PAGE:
Archive for July, 2012

23 July 2012

Tonight, I spent one of my last full days at work at Legoland, California.  What I have recognized most during my time there is that: I CANNOT STAND IN ONE PLACE!

Physically, I have been known for moving, traveling, uprooting, dreaming, and beginning anew.

In Christ, we take communion and are made clean, new in the Spirit of Christ and the love of a Father.

During the last long hour at work, I found myself walking back and forth between the loading and unloading zones of “Sky Cruiser” and in the glimpse of my eye, I spotted a larger spider stringing down from the tent above.  Just one hour after I had asked the present Breaker to swipe away all the cobwebs, but this one snuck in, quickly. In that short while, he relocated. He found his home, without our approval.

Are we not like this spider?

We keep fighting the judgements of all the world around us, but in the end we say we are bigger, better than what they say–we continue to live our own life.  However, we are left defeated unless we recognize the Truth that we are not alone. 

This spider was alone, he knew it.  He was fast to set up home.  And we are too often setting up camp, finding a temporary home here on earth.  But God says DON’T! He tells us that the world has nothing to offer us, but that in Him we are guaranteed the most perfect shelter in His Kingdom, above.

Why do we keep mending webs? Why are we comfortable here? Why do we fight minority groups?

We should welcome discomfort as a testament to the Lord’s great promise, as a means of discipleship and evangelism.  It is in our discomfort that we gain great measures of mercy, compassion, and grace (Jude 1:22-23).


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13 July 2012

Although I have not always had fond memories with my parents, my mother warned me to be surprised by the car that awaited me this past return to the states.  For, parallel to my first experience, my father had my car waiting, unexpectedly, in the parking lot.  Therefore, luggage in hand, I did not know the immediate destination for transportation home.  He did it again! I was surprised, but this time it was different.  The first time, I was 16 1/2 and wanting my license finally.  This time, I was nearly 21 years old, and after a full year without driving behind a steering wheel, I was not trusted to drive what they pronounced my own.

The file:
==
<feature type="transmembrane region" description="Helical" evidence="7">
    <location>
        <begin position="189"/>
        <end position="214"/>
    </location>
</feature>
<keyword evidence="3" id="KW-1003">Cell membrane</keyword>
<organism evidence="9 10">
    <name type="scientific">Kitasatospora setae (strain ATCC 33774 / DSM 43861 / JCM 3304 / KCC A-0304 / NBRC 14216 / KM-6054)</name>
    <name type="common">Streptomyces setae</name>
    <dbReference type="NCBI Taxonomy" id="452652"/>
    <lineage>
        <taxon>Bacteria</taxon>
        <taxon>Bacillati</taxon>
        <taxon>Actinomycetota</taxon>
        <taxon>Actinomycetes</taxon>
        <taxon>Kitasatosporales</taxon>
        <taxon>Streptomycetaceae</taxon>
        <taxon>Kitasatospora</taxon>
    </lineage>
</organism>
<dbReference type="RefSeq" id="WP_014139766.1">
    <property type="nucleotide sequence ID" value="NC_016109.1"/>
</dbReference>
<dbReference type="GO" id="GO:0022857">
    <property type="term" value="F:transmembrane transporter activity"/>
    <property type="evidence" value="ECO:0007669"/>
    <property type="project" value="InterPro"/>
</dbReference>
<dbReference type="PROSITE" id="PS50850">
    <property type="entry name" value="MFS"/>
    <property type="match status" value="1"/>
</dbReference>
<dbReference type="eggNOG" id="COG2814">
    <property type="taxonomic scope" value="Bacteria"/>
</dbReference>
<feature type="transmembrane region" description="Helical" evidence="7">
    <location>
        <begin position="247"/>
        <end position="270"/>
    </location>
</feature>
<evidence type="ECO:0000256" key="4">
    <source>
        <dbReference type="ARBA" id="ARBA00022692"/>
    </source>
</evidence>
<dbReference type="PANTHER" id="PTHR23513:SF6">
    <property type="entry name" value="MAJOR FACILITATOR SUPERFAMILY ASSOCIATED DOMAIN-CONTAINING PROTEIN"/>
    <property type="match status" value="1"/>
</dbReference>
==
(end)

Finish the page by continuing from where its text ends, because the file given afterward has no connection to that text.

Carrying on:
Needless to say, when I finally started driving, I noticed a change in me.  I was no longer the fastest driver on the road, but I did love distance just as much.  In my month home, I have filled my 12-gallon tank between one and three times a week (due to school, work, and social commitments).

Although gas prices dropped since I last filled my tank, I was discouraged in the road conduct of California.

I was unable to fill my own tank with the handy automatic release trigger–rather I had to manually hold the gas gun in my car the whole time it took to fill… because I didn’t remember the right angle for the device.

Upon leaving Europe, I knew all would be okay while I had the California coastal sunsets to experience.  However, my work and school schedule has prohibited my dream summer schedule, distracting my priority of spending evenings on the beach.  Rather I observe the color change higher in the sky, while loading the last crowds of families at Legoland, or am driving around in traffic up north.

Oh well…

However,  in my attempt to relax ASAP after work, I tend to take the route home where I never stop at lights.  And in doing so, I have found many new additions of stop signs.  WHY? The best route–all my life–was blocked off this past week for construction.  And on Friday, they replaced the stop sign with a lighted intersection.  WHY?

I know California has a reputation for “The California stop” and all, but is this any better?  Weren’t we merging and practicing polite drivers’ etiquette?

Will this prevent us from aggressive driving?  Will this prevent us from speeding? From driving through a stop signal?  Will this prevent anything?  Or is it more an annoyance?  Did someone report too many incidents of speeding or running stop signs, and this is their response?